she pay all general taxes which become a lien against it
during her lifetime and that she keep the buildings and other
structures insured against loss by fire, lightning and
windstorm for their reasonable insurable value and in a
reasonable state of repair.
• In case any of the buildings are damaged or destroyed by any
casualty covered by the insurance, the amount recovered
shall be used to repair or replace them unless otherwise
agreed between my said wife and the nine remaining owners
of the farm.
• Subject to the life estate herein given to my said wife, I
give and devise my said farm in Woosung Township to
my children, share and share alike. In case of the death of
any of my said children prior to my death leaving a child
or children surviving, such child or children shall receive
the share of my estate the parent would have received if
-- an example --
• a. Each party shall have the right to purchase
• in the same proportion as his or her individual
interest bears to the total interest of the other
beneficial interest holders at that time, provided
• if one or more of the beneficial interest holders
shall elect not to purchase his or her proportion
of the selling party's interest
-- an example--
• the unexercised portion of the first right to
purchase shall be pro-rated among those
who exercised their right to purchase on
the basis of their respective pro-rata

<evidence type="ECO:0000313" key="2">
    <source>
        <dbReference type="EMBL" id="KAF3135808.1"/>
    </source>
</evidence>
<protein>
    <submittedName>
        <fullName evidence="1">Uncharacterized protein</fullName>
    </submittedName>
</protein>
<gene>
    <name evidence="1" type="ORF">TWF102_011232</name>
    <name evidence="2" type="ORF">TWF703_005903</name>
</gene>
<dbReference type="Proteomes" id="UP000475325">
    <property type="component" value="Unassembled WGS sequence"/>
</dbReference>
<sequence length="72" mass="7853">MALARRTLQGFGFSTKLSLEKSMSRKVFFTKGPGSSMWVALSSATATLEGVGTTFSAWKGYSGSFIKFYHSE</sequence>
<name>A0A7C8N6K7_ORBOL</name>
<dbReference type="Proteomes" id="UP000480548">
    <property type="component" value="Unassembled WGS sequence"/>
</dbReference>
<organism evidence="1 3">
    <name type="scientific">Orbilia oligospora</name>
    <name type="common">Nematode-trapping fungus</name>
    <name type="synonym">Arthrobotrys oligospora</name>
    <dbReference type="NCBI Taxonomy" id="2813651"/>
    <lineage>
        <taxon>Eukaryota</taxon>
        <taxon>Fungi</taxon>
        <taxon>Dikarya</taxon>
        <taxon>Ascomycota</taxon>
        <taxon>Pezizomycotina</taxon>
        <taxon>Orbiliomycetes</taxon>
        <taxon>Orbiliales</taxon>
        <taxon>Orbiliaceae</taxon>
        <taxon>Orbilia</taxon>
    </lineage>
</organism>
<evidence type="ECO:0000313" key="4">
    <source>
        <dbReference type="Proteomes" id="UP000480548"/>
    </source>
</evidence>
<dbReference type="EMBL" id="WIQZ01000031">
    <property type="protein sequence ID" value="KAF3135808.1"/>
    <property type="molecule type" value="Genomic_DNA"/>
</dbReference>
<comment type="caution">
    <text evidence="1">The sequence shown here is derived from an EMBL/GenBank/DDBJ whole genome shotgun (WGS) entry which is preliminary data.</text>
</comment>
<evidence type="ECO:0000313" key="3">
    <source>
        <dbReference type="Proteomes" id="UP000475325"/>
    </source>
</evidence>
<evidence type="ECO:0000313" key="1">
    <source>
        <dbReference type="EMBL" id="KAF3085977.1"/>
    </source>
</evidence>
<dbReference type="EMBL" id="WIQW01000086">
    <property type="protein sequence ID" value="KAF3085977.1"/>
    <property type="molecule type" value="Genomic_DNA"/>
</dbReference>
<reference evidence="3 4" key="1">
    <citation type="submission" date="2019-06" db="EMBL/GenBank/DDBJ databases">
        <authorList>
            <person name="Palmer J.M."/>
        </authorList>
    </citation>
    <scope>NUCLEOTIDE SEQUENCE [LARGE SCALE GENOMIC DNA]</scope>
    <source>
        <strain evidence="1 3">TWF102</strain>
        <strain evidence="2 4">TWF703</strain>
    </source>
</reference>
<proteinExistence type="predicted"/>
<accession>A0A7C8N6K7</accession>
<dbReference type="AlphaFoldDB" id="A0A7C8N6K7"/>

An estate planning example: An
Indian -- from New Delhi, India -- had
17 elephants, and wants to divide
them between three sons.
He wants to give:
1/3 to one son,
1/2 to a second son,
1/9 to the third.
His lawyer suggests this: “Take one of my
elephants, now you have 18.”
1/3 of 18 is 6
1/2 of 18 is 9
1/9 of 18 is 2.
That totals 17!
You can return the lawyer’s elephant, and
his fee, and be on your way!
• Sole Ownership
• Tenancy in common
• Joint tenancy
• Tenancy by the Entirety
• Life Estate
– Retained Interest
– Granted Interest
• Remainder Interest
• See the handout sheet “characteristics of
types of ownership”-- lifetime and after death.
• See Table 2 in EC -519 showing “probate” Est. Tax
and Indiana Inheritance Tax.
PROBLEMS WITH A LIFE ESTATE
How will the life tenant handle:
- Insurance coverage
- Management: day-to-day, and long term
- Maintenance of the property
- Level of income, rental arrangements?
- Is the “actual tenant” a “stand-in” tenant ?
- Yet, this approach in dividing interests is solid tax
- The better approach may be a trust holding
Indiana Law of Descent (no will)
• Who Receives What
• ½ to spouse and ½ to child or
• Spouse, 1 or more children children
• Spouse, and decedent’s parent(s), • ¾ to spouse, ¼ to parent(s)
• All to spouse
• Spouse only
• Spouse: ½ of personal property,
• 2nd or subsequent childless spouse 25% of real estate value; balance
with children of decedent’s prior to children
• All to children
• Children only (single parent)
• Parents and sisters and brothers
• No Spouse or children share equally, but parents get at
Surviving Spouse’s Elective Share
• Election against a deceased spouse’s will
• It is a right separate from the law of descent!
• If first spouse or spouse with children the
elective share is ½!
• If second or subsequent spouse without children
by the deceased spouse:
– For real estate, 25% of the FMV.
– For personal property,1/3 .
– Note, children have no “elective” share!
• Taking charge and supervision of a decedent’s
– By a local court through the services of a duly
appointed personal representative
– Generally, with assistance of an attorney!
• Getting title in assets to the right people or entity
– Pay transfer (estate and inheritance) taxes and
income (state and federal) taxes and valid claims
– that is the essence of the process.
• See the Estate Administration flowchart.